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UK Safety Helmet Exemption To Allow Sikhs To Wear Turbans In All Workplaces

Discussion in 'Breaking News' started by Admin Singh, Apr 9, 2015.

  1. Admin Singh

    Admin Singh
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    Admin SPNer

    Jun 1, 2004
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    A health and safety exemption that was originally designed to allow Sikhs to wear a turban in place of a safety helmet on construction sites is to be extended to all workplaces from 1 October 2015. The Employment Act 1989 exempts turban-wearing Sikhs from any requirement to wear head protection when working on construction sites.


    However, it does not extend to workplaces in other industries where head protection is often required, such as factories, warehouses and transportation.

    The extension of the rule to all workplaces is being introduced on 1 October 2015 via the Deregulation Act 2015, which received Royal Assent on 26 March 2015.

    The change means that there will be a specific rule that employers that normally require staff to wear protective headgear in environments where there is a significant risk of head injury will have to exempt Sikhs employees who wear a turban from the requirement.

    Stephen Simpson, XpertHR principal employment law editor, says: “Employers with Sikh employees may already have had to deal with this sensitive issue.

    “The key problem is having to balance health and safety needs with the employee’s right to express their religious beliefs freely, to avoid the risk of an indirect race or religious discrimination claim. This new rule at least provides certainty for employers.

    “Employers don’t need to panic just yet, as they have plenty of time to review their rules on dress codes and protective equipment. Contrary to some press reports, the new law is not yet in force. Although the Deregulation Act received Royal Assent on 26 March, the secondary legislation does not bring the relevant sections of the Act into force until 1 October.”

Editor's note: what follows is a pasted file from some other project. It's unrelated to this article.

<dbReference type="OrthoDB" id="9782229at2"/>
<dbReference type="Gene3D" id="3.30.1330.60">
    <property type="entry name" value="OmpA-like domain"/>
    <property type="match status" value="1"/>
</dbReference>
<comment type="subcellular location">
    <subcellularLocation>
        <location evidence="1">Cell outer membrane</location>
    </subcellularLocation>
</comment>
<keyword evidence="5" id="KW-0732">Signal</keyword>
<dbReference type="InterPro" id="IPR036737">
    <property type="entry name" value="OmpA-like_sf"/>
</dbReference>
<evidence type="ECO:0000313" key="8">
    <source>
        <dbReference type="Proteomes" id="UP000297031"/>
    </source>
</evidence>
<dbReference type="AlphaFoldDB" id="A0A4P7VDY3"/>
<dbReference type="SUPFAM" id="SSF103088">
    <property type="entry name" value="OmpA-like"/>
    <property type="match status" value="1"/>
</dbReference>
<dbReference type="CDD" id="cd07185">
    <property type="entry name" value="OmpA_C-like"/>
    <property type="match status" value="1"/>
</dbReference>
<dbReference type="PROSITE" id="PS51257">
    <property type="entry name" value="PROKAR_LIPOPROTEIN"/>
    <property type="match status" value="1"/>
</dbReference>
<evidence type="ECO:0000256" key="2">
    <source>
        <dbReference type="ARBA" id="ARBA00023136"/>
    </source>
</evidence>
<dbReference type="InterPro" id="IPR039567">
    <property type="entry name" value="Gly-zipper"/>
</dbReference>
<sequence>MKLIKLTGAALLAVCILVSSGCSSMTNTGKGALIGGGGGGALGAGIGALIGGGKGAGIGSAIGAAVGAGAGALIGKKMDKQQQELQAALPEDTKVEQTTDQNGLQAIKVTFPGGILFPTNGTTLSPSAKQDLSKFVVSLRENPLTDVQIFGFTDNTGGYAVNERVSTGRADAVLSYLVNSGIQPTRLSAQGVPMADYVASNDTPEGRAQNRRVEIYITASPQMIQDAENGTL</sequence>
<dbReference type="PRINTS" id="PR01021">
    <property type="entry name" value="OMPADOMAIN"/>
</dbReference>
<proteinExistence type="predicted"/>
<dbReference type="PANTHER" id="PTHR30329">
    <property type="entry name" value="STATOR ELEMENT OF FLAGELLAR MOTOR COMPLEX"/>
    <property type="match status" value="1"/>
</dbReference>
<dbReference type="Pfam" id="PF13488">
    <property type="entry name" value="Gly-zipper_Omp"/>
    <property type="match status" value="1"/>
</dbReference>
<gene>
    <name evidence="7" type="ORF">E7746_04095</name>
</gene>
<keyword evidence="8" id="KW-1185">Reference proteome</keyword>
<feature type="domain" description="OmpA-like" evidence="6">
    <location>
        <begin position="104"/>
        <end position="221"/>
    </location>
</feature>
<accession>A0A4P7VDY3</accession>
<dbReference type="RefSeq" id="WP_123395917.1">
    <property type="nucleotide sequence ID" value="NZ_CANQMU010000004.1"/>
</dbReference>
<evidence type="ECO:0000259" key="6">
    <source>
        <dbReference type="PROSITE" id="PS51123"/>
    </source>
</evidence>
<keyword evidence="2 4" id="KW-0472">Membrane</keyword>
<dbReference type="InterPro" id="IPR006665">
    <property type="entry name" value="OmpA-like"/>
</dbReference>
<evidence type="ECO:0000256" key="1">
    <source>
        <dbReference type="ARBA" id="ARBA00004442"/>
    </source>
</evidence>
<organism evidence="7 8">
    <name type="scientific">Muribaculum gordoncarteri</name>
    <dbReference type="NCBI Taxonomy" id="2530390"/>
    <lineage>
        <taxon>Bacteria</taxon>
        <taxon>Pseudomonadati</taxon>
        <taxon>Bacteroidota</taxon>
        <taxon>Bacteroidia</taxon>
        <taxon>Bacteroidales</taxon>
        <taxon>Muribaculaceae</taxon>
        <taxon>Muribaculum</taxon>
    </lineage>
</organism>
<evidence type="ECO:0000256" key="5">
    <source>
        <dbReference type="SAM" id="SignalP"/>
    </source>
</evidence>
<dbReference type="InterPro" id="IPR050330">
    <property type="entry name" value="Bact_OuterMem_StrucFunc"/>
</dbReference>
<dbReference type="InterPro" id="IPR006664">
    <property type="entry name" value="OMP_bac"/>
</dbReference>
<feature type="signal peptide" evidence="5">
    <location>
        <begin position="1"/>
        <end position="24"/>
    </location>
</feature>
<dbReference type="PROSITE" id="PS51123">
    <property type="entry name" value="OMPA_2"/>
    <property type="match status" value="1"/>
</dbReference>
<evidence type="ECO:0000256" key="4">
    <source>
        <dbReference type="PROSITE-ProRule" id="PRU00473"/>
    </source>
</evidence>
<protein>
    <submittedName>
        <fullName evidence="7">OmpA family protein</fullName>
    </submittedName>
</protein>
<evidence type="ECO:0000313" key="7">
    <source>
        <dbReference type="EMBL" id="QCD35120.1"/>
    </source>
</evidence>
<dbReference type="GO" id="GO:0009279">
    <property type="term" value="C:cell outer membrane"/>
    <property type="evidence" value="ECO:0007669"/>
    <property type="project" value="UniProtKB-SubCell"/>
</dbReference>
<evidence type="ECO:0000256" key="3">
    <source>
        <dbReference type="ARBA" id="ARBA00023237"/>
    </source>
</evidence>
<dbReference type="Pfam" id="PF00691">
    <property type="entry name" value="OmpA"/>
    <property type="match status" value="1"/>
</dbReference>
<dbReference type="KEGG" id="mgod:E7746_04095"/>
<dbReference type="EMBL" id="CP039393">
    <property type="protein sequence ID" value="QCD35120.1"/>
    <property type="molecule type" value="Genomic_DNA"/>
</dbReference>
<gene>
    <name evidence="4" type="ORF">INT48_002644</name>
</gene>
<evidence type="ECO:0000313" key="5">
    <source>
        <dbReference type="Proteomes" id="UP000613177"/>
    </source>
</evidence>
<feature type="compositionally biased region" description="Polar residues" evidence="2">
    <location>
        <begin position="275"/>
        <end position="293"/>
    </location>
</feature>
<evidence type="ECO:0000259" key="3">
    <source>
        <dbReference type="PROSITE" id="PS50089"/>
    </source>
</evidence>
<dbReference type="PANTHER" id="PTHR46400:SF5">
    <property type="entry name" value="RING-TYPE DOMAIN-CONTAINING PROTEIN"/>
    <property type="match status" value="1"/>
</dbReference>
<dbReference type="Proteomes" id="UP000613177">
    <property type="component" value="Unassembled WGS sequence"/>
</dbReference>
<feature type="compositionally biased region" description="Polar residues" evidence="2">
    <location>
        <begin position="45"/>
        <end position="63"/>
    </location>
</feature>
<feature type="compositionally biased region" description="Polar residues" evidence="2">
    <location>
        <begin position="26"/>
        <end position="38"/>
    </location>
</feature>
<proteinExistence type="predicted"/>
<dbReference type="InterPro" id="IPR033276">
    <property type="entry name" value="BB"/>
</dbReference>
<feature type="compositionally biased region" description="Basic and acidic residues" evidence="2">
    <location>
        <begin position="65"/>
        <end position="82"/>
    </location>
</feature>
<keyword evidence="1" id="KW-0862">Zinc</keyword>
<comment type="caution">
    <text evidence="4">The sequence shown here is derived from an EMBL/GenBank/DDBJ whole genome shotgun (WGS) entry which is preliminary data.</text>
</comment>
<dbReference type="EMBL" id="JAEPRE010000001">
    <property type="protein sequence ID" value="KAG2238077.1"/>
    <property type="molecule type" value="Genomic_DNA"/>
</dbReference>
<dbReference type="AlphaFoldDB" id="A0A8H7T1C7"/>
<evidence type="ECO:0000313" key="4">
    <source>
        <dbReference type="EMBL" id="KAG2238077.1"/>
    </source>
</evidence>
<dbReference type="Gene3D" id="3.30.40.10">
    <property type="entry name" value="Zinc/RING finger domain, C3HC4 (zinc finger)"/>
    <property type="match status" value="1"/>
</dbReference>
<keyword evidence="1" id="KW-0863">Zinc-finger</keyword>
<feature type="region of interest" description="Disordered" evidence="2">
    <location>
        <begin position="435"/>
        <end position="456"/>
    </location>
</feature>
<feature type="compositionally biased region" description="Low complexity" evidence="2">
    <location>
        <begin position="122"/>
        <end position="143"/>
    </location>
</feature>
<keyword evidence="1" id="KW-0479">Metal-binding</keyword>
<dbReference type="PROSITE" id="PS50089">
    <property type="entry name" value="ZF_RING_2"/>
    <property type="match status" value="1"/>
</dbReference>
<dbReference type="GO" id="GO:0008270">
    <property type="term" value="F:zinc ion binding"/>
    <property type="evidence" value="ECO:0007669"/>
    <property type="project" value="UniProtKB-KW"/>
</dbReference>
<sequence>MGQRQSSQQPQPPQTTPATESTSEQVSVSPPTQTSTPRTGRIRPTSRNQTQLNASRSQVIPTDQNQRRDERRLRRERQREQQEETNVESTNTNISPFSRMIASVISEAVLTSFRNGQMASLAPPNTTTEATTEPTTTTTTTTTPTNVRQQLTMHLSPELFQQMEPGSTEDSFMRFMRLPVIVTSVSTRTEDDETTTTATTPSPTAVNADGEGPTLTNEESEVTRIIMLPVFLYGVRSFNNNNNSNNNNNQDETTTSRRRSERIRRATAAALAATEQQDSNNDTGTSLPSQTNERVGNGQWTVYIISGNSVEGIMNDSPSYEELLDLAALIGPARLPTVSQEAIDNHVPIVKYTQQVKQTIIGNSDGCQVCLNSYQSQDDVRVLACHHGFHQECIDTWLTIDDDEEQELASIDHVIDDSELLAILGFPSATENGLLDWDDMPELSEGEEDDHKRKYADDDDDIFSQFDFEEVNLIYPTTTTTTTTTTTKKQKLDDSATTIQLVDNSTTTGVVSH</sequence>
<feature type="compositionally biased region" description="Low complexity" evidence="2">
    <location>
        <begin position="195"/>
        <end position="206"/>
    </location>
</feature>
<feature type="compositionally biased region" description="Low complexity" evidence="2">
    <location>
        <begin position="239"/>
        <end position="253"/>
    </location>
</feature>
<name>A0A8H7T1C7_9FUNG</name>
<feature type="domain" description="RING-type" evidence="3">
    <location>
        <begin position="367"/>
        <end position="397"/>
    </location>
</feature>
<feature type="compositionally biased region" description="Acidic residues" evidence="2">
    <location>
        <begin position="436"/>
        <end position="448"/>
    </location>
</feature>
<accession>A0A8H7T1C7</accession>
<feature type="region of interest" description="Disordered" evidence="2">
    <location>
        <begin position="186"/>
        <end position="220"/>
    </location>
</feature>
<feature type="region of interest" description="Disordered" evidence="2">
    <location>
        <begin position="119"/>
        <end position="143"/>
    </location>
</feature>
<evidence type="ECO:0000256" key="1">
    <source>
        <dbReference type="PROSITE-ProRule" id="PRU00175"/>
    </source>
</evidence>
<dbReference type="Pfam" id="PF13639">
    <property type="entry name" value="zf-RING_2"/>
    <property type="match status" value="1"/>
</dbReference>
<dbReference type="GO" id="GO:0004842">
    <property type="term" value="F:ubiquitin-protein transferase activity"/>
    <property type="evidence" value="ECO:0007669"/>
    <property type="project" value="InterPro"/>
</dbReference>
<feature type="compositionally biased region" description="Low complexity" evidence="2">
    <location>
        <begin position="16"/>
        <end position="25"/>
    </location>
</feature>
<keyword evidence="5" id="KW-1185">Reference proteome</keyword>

The Sikh Council UK, which lobbied for the amendment, highlights instances of Sikhs facing disciplinary action and even dismissal on the basis of their refusal to remove their turban to wear a safety helmet.

    Some limited exceptions where employers can require Sikhs to wear safety helmets will remain, mainly involving the armed forces and emergency response situations.

    The Deregulation Act was one of the last Bills to become an Act of Parliament before the dissolution of Parliament on 30 March, in preparation for the general election on 7 May
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  3. Awakeand Singh

    Awakeand Singh United States
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    Jan 9, 2012
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    If this goes into effect companies should require Sikh employees to sign a waiver regarding insurance for head injuries that protective helmets would have otherwise prevented. We can't expect to have it both ways. That would seem to me to be the antithesis of truthful living.

    While we're on the subject,...

    Could someone please explain to me what I've always viewed as a solution in search of a problem? Where is it brought down that it's forbidden to wear a helmet over a dastaar? And, if it is, where did all those battle helmets from the period of the misls, complete with built-in cavities for jooras, come from?

    Please don't repeat the story of the soldiers during the World Wars who were eulogized for their outstanding bravery for going into battle with only their turbans for protection; I'm familiar with it, and in this instance it's a non sequitur What I want to know is, why did they do so when there is such an obvious precedent for wearing helmets? A patka or parna would surely have fit under even a standard military helmet, as we see today with Sikhs who serve in the armies of Canada and the U.S.

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